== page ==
If the Certificate of Occupancy lists a building height as six stories plus cellar does that mean a FISP inspection is not required? 

Not necessarily. The height description on a building's Certificate of Occupancy is not what determines whether an inspection is needed. The actual physical building height is what counts. Many buildings, particularly in Queens and Brooklyn, have a Certificate of Occupancy that incorrectly lists the building’s height as six stories plus a cellar even though the building is actually six stories plus a basement or even six stories plus a full above-ground lobby level.

The distinction between cellar and basement is important. A cellar does not count as a story because more than half of its wall height is below ground level. A basement, on the other hand, does count as a story because more than half of its wall height is above ground. So a building with six stories plus a basement is considered 6½ stories high, which means a facade inspection report needs to be filed, regardless of what the Certificate of Occupancy says.

Can the DOB reject a report because window-mounted air conditioners are not properly installed? Are there any guidelines on what constitutes a properly secured unit?

The DOB can and does consider improperly secured window air conditioner units an Unsafe condition. This judgment is independent of whether the QEWI deemed any window air conditioner units a potential hazard.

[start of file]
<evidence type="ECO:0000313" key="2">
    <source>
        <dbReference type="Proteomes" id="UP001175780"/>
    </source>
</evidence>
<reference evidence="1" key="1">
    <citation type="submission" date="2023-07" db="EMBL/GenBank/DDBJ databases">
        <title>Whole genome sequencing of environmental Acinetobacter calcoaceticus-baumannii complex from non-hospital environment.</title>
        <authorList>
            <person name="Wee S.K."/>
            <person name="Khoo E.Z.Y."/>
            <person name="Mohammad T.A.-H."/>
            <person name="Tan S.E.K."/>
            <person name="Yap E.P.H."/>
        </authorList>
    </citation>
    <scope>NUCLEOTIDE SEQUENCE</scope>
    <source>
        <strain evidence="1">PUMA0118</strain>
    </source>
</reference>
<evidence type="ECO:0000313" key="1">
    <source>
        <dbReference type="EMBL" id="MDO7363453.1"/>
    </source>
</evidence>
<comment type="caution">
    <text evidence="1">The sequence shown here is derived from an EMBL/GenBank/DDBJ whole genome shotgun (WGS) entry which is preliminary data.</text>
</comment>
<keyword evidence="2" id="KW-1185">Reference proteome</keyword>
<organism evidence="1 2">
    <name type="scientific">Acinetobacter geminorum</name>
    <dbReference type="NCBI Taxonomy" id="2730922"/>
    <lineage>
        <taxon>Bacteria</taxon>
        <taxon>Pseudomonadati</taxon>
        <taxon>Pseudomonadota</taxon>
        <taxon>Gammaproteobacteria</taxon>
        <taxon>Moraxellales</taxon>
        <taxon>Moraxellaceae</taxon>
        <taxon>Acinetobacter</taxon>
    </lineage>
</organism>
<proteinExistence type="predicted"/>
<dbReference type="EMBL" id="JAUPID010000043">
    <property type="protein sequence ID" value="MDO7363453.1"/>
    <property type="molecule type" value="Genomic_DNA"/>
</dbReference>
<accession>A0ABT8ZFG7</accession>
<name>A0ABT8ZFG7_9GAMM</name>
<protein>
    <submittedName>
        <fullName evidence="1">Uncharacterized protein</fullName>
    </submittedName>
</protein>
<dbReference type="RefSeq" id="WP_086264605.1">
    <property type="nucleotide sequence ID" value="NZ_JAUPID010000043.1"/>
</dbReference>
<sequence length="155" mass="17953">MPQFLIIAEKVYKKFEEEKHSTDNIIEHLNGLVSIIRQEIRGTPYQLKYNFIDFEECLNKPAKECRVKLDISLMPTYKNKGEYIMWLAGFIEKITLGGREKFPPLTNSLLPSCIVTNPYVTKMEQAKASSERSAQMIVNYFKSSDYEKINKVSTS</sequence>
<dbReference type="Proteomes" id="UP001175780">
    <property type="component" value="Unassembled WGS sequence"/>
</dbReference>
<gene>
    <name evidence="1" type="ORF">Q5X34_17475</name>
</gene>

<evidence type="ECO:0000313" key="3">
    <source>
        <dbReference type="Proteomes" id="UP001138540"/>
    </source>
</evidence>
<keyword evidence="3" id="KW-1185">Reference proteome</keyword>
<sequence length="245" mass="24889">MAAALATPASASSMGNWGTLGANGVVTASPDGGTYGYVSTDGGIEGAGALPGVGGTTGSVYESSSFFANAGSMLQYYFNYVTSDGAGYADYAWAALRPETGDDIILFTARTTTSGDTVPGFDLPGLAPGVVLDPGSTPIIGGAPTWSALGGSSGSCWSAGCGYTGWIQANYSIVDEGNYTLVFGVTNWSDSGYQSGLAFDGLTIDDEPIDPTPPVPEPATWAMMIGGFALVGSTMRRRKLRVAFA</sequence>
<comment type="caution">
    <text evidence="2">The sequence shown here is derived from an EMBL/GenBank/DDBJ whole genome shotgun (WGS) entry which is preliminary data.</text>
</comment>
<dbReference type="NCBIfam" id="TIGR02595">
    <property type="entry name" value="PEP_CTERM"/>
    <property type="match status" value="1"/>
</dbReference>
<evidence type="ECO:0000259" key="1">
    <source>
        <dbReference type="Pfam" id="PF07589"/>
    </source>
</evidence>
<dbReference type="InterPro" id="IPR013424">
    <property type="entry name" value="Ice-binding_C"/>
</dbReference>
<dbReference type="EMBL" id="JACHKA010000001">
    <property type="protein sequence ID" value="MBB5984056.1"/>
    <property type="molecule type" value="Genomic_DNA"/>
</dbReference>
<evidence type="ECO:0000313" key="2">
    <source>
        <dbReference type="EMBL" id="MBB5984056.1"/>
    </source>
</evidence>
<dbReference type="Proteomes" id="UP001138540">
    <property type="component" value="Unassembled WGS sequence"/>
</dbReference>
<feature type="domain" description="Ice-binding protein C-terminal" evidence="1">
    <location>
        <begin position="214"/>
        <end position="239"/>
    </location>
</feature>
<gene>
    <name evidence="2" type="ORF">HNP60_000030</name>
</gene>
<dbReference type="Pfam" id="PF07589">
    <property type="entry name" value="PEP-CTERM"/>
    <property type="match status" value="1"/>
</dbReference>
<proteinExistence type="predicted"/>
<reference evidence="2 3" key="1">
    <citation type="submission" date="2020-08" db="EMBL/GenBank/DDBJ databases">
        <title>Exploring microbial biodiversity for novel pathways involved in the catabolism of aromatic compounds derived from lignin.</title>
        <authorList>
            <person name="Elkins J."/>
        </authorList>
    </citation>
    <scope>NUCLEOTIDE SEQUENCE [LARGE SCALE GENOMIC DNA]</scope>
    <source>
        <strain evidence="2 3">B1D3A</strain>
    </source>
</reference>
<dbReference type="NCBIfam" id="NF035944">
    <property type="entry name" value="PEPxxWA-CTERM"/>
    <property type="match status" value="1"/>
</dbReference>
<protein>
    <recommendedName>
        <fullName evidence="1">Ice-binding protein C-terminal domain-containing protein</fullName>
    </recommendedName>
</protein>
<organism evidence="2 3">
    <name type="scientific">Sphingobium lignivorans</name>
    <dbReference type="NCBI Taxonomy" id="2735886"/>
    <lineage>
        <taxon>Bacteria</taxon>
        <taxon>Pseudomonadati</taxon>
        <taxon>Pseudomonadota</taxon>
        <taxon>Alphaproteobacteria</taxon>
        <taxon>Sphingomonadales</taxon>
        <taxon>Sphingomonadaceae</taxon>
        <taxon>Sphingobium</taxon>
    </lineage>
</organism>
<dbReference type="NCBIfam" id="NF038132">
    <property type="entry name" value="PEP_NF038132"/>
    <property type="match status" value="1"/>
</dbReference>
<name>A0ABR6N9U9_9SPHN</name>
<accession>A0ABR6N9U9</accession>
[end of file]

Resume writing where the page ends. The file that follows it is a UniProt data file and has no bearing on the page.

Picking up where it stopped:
Items considered Unsafe usually involve loose supports such as blocks or bricks wedged between the air conditioner unit and the windowsill, or an air conditioner unit that appears unstable. Although the DOB does not specify regulations or design criteria for mounting window air conditioners, it does provide a list of Air Conditioner Installation Tips.

It is difficult for the QEWI performing the facade inspection to determine the safety of window-mounted air conditioners throughout the building, short of checking every single unit from inside the apartments.

Complete verification, however, is unfeasible in large buildings with numerous units. Also, the locations of installed units can regularly change. For this reason, the DOB now essentially regards window-mounted air conditioner units as temporary installations somewhat separate from the FISP scope and verifies their status during the DOB review triggered by filing the inspection report.

It is recommended that building owners and managers establish installation standards and procedures and ensure all residents comply. For example, residents should be required to have window-mounted air conditioners installed with secure support brackets by a qualified person (such as a contractor or properly trained superintendent, technician, etc.), and to provide written verification from the installer to insure the safety of the unit. When signing the FISP report, the owner will confirm that all air conditioner installations meet or exceed the building standard.